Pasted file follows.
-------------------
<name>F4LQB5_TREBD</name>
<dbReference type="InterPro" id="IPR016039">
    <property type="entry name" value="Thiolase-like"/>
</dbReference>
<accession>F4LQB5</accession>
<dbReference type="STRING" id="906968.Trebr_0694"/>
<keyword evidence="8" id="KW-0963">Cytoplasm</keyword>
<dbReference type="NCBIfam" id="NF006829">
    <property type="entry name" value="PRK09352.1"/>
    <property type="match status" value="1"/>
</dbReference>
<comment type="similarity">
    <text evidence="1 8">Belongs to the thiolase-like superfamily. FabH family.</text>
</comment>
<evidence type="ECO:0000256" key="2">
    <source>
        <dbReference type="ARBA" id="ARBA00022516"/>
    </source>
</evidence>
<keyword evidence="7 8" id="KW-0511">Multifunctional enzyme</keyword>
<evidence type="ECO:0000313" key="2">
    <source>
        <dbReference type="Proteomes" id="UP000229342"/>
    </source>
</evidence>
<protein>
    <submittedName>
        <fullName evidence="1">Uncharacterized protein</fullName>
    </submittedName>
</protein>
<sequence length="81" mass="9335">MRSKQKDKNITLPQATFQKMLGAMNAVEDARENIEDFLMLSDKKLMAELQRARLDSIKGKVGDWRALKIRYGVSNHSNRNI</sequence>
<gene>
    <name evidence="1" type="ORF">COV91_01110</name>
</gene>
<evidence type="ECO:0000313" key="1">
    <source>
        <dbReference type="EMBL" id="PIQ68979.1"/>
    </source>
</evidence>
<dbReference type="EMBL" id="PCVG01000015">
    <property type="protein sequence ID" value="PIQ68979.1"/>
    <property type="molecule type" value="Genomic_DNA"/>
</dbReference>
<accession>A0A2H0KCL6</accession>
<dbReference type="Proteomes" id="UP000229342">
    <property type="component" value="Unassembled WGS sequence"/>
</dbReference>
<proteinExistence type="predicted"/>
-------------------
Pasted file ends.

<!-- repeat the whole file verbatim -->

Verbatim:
<name>F4LQB5_TREBD</name>
<dbReference type="InterPro" id="IPR016039">
    <property type="entry name" value="Thiolase-like"/>
</dbReference>
<accession>F4LQB5</accession>
<dbReference type="STRING" id="906968.Trebr_0694"/>
<keyword evidence="8" id="KW-0963">Cytoplasm</keyword>
<dbReference type="NCBIfam" id="NF006829">
    <property type="entry name" value="PRK09352.1"/>
    <property type="match status" value="1"/>
</dbReference>
<comment type="similarity">
    <text evidence="1 8">Belongs to the thiolase-like superfamily. FabH family.</text>
</comment>
<evidence type="ECO:0000256" key="2">
    <source>
        <dbReference type="ARBA" id="ARBA00022516"/>
    </source>
</evidence>
<keyword evidence="7 8" id="KW-0511">Multifunctional enzyme</keyword>
<evidence type="ECO:0000313" key="2">
    <source>
        <dbReference type="Proteomes" id="UP000229342"/>
    </source>
</evidence>
<protein>
    <submittedName>
        <fullName evidence="1">Uncharacterized protein</fullName>
    </submittedName>
</protein>
<sequence length="81" mass="9335">MRSKQKDKNITLPQATFQKMLGAMNAVEDARENIEDFLMLSDKKLMAELQRARLDSIKGKVGDWRALKIRYGVSNHSNRNI</sequence>
<gene>
    <name evidence="1" type="ORF">COV91_01110</name>
</gene>
<evidence type="ECO:0000313" key="1">
    <source>
        <dbReference type="EMBL" id="PIQ68979.1"/>
    </source>
</evidence>
<dbReference type="EMBL" id="PCVG01000015">
    <property type="protein sequence ID" value="PIQ68979.1"/>
    <property type="molecule type" value="Genomic_DNA"/>
</dbReference>
<accession>A0A2H0KCL6</accession>
<dbReference type="Proteomes" id="UP000229342">
    <property type="component" value="Unassembled WGS sequence"/>
</dbReference>
<proteinExistence type="predicted"/>